Cummings: Barr acting like 'defense counsel' for Trump rather than AG

Cummings: Barr acting like 'defense counsel' for Trump rather than AG
© Greg Nash

House Oversight and Reform Committee Chairman Elijah CummingsElijah Eugene CummingsMerrick Garland, denied Supreme Court spot, on court set to consider Trump subpoena appeal  Lawmakers celebrate 100th anniversary of women getting the right to vote More Dems press Pelosi on impeachment proceedings: reports MORE (D-Md.) on Sunday accused Attorney General William BarrWilliam Pelham BarrThe Memo: Trump allies see impeachment push backfiring on Democrats Democrats sense new momentum in Trump tax return fight Democrats talk subpoena for Mueller MORE of acting as a "defense counsel" for President TrumpDonald John TrumpTrump rips Dems' demands, impeachment talk: 'Witch Hunt continues!' Nevada Senate passes bill that would give Electoral College votes to winner of national popular vote The Hill's Morning Report - Pelosi remains firm despite new impeachment push MORE rather than as U.S. attorney general.

“Mr. Barr is acting as the defense counsel for the president of the United States, when really, he's supposed to be our lawyer — the people's lawyer," Cummings said on CBS's "Face The Nation."

"I am appealing to Mr. Barr to please do the job you’re supposed to do … he bent over backwards to give this president the benefit of the doubt, he even expressed empathy with the fact that the president when he came was under pressure, well all presidents are under pressure,” he continued.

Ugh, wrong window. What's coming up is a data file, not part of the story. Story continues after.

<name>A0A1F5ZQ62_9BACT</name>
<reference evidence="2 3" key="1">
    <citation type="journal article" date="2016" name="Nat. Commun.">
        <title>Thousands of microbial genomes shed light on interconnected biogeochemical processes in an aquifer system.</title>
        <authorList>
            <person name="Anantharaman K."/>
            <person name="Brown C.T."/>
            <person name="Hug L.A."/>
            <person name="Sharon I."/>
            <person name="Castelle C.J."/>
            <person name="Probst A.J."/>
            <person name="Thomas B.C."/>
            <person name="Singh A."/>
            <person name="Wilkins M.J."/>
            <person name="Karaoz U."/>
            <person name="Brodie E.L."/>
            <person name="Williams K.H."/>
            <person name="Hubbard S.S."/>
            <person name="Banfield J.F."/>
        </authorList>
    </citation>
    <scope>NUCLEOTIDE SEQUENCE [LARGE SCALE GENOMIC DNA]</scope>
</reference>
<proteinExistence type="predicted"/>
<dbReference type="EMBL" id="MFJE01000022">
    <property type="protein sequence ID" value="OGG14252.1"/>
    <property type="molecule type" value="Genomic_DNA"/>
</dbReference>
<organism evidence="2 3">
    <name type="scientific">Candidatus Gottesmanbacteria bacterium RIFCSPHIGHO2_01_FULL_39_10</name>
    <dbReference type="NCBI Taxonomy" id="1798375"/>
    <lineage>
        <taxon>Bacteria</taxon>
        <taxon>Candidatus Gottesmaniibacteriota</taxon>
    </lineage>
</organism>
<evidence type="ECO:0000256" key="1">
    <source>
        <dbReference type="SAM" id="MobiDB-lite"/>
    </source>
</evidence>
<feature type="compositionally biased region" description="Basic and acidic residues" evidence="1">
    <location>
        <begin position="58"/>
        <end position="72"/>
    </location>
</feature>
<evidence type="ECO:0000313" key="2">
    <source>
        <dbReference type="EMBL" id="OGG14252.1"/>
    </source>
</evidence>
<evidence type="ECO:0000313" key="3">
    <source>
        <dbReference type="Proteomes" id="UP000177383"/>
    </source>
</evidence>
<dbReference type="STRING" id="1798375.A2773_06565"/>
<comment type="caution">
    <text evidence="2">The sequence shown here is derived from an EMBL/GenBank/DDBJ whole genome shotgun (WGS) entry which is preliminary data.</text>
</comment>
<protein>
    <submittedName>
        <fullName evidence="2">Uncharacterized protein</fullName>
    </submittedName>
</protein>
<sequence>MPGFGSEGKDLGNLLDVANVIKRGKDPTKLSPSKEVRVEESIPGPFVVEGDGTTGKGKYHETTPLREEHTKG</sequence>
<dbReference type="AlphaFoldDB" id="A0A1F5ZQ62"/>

Cummings's remarks came after the Department of Justice on Thursday released a redacted version of special counsel Robert MuellerRobert (Bob) Swan MuellerHouse progressive: Pelosi 'has it right' on impeachment Democrats talk subpoena for Mueller Democratic Rep. Ro Khanna: 'I'm not there yet' on impeachment MORE's long-anticipated report to the public.

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The report laid out the findings of Mueller's investigation into Russian election interference and possible obstruction of justice by Trump. 

Barr, prior to the release of the redacted report, sent a letter to Congress detailing the Justice Department's top-level conclusions of Mueller's 22-month investigation.

In his four-page summary of the more than 400-page report, Barr wrote that the special counsel did not conclude there was coordination between Trump's campaign and Russia. Barr also stated in his letter that the special counsel's team did not reach a conclusion on obstruction of justice, adding that he and Deputy Attorney General Rod RosensteinRod RosensteinDemocrats talk subpoena for Mueller Klobuchar: 'Don't think' there are reasons to investigate Mueller probe's origins Democrats are running out of stunts to pull from impeachment playbook MORE decided not to pursue obstruction charges.

Barr was widely panned by congressional Democrats for giving a press conference before the report's public release on Thursday.

A group of House Democrats, including Cummings, had called for Barr to cancel the "inappropriate" conference, slamming it as a way to spin the findings of Mueller's investigation before the public had seen the full report.

Fox News anchor Chris Wallace on Thursday accused Barr of acting as a "counselor for the president," following Barr's press conference and the report's release.

"The attorney general seemed almost to be acting as the counselor for the defense, the counselor for the president, rather than the attorney general, talking about his motives, his emotions," he said.

Senator 2020 presidential candidate Kamala HarrisKamala Devi HarrisThe Hill's Morning Report - Pelosi remains firm despite new impeachment push Biden says Congress must move to protect abortion rights Harris seeks Iowa edge with army of volunteers MORE (D-Calif.) similarly said Barr was "more like Trump’s defense attorney than the nation’s Attorney General," citing Barr's press conference prior to the report's being made public.